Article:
‘If a crisis is manifesting somewhere towards suicide and you have a conversation early on, you could change the path of that person,’ that’s what Brendan Maher (pictured left), former CEO of national suicide prevention charity R U OK?, says about uttering those three powerful words - are you OK?
Charity R U OK? was founded in 2009 by Gavin Larkin, whose much-loved father Barry Larkin committed suicide in 1995, leaving his family and friends distraught and with endless questions. Choosing to champion just one question – are you OK? - to honour his father and to try and protect other families from the pain his own endured, Gavin set about starting a national campaign focusing on identifying the signs that someone may not be OK and how to start a conversation. Sadly, Gavin lost his fight to cancer in 2011 but his legacy lives on thanks to a team of passionate supporters who continue to equip Australians with the skills and confidence needed to support those struggling with life.
We spoke with former CEO of R U OK?, Brendan Maher, to find out more about the charity’s powerful message.
Tell me more about the work R U OK? does
R U OK? is a health promotion organisation, so our core focus is on helping people to be confident enough to have a conversation about something they’re worried about. We do that through a whole range of settings: at workplaces, in schools and in community groups.
Do you do any work within the fitness and sporting community?
We have a number of people from a sporting background that are ambassadors for us. Sports clubs at both a community and high-performance level have been really good vehicles for getting the message out. Community clubs really embrace the R U OK? message, the CrossFit community in particular. We did a community challenge with a number of CrossFit gyms in the run-up to R U OK? Day last year and we’ll be doing that again with one of our ambassadors Khan Porter. It’s a message that really resonates well with clubs as joining a team and being involved in sport is often a great way to stay connected and become part of a community.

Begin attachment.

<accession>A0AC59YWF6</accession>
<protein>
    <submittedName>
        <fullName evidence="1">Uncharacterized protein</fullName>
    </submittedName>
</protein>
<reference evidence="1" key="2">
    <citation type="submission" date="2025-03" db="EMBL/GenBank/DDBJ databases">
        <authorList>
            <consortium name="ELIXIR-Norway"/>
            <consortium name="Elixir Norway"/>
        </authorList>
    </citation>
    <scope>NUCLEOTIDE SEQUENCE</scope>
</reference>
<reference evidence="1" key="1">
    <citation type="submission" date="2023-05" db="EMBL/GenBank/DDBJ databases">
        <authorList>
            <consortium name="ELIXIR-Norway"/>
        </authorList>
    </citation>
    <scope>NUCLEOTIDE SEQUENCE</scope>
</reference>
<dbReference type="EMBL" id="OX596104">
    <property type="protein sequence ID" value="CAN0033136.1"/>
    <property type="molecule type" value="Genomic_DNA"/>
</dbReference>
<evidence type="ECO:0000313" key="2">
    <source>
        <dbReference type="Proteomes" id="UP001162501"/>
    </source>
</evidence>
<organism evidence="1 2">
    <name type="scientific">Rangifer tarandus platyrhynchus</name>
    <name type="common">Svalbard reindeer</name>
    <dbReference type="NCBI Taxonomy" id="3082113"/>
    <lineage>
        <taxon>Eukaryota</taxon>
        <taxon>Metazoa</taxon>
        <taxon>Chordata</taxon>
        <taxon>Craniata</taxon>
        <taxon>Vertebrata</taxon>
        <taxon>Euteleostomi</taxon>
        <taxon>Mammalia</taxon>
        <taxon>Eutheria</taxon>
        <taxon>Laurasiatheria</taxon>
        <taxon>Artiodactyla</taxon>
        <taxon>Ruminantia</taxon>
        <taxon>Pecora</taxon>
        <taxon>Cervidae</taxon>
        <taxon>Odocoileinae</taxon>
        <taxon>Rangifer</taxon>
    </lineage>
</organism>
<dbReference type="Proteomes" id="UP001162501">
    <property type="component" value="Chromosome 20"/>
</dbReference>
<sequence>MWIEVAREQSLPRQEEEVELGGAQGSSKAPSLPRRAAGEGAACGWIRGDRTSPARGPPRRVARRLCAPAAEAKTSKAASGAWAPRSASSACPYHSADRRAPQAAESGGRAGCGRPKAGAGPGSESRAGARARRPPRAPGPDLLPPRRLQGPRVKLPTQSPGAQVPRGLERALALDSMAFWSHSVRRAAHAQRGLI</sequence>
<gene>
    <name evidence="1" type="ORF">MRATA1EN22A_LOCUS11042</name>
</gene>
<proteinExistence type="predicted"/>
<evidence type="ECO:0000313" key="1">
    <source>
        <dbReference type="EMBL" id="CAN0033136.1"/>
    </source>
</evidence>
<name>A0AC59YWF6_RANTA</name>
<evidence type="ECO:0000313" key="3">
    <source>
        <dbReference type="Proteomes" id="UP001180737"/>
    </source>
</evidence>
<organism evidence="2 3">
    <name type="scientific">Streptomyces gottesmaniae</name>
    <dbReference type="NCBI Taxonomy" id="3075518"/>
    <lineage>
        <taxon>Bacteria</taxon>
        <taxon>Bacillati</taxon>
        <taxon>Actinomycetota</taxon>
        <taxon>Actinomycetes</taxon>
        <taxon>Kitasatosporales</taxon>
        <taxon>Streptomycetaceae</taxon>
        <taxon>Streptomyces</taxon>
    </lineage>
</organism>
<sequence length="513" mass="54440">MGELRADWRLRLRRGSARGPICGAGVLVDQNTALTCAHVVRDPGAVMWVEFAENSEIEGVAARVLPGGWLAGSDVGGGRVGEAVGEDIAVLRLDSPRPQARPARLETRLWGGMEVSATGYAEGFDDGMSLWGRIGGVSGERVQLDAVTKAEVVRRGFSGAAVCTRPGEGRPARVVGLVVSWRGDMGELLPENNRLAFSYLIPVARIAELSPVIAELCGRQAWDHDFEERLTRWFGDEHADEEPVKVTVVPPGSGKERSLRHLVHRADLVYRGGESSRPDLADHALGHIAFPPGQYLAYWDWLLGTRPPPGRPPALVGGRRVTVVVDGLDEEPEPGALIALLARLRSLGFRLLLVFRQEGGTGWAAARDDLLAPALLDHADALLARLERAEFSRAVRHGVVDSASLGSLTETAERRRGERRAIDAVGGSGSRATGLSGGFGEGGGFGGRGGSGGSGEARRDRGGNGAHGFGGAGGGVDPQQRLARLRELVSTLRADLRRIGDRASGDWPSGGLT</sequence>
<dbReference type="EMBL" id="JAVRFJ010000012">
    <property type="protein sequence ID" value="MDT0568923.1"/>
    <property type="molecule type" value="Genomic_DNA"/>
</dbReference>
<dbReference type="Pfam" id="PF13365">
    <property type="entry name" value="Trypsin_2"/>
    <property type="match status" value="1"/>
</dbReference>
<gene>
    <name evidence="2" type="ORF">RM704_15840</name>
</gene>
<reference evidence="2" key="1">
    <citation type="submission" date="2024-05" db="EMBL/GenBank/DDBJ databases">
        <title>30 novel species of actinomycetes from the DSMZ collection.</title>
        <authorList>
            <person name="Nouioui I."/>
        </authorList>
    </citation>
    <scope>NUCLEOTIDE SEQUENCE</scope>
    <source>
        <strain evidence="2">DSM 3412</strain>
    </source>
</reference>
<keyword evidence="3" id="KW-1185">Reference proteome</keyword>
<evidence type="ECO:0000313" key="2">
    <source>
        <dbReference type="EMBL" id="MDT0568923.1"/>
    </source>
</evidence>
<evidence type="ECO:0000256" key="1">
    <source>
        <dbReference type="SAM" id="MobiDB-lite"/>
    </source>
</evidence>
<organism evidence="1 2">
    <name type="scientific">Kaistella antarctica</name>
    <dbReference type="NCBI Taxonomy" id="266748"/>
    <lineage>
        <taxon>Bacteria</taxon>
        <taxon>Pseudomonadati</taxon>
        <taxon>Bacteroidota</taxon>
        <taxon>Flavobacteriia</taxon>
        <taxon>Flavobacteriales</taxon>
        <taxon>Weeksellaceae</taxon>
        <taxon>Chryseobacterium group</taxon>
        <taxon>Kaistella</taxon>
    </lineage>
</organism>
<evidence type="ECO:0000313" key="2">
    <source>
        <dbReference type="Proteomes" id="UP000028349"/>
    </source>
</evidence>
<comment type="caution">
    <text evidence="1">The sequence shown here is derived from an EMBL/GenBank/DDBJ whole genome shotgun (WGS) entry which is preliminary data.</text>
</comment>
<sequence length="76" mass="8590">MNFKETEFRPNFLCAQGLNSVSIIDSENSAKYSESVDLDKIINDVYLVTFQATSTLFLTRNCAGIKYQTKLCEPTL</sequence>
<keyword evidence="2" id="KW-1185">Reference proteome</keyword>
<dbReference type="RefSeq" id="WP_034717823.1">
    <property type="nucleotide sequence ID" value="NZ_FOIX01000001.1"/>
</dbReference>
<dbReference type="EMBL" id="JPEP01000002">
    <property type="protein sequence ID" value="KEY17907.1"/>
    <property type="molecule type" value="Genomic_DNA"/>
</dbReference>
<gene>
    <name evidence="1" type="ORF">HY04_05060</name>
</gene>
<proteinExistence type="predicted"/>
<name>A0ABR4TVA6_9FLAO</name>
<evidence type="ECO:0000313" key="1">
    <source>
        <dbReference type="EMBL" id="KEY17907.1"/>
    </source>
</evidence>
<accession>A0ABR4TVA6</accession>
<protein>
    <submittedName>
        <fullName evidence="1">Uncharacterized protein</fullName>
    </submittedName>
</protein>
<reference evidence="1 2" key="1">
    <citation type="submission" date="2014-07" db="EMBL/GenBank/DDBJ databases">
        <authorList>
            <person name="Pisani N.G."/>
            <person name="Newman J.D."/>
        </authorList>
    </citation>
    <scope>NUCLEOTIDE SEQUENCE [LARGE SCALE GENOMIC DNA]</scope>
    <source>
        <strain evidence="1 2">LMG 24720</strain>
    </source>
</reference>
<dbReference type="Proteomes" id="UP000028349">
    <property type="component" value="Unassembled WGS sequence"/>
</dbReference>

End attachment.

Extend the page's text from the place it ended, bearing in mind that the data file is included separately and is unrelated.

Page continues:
I think sports are a great connector, whether you’re a supporter or whether you’re an athlete, there’s a real kinsmanship in sport, from wearing a jumper to playing on a team. The physical and emotional health benefits of being connected and being part of something are really good. But it doesn’t mean sport is the miracle pill.
Do you come across a lot of mental health struggles in sports?
People who are participating in sports are doing something quite positive for their mental health in most cases. If you’re diagnosed with a mental illness or you’ve got clinical depression, stress or anxiety, quite often exercise and being part of a community are very good therapeutically. However, I certainly understand that often athletes try and transition at the end of their career to no longer being a professional sportsperson and that comes with its own unique challenges. There is incredible pressure at an elite level that would certainly test a person’s resilience and the competitive nature of sport can also have an impact.
How can you recognise when someone is not OK?
I think ill mental health aside, life’s challenges impact all of us in different ways. An emotional crisis could be anything from a relationship breakdown, grief, loss, losing a job, someone dying, getting physically unwell or injured; these might be the very obvious signs that someone’s not doing so well. I think the best thing that we can do at a peer-to-peer level is to try and get that person to open up, talk a little bit more about themselves and what might be going on.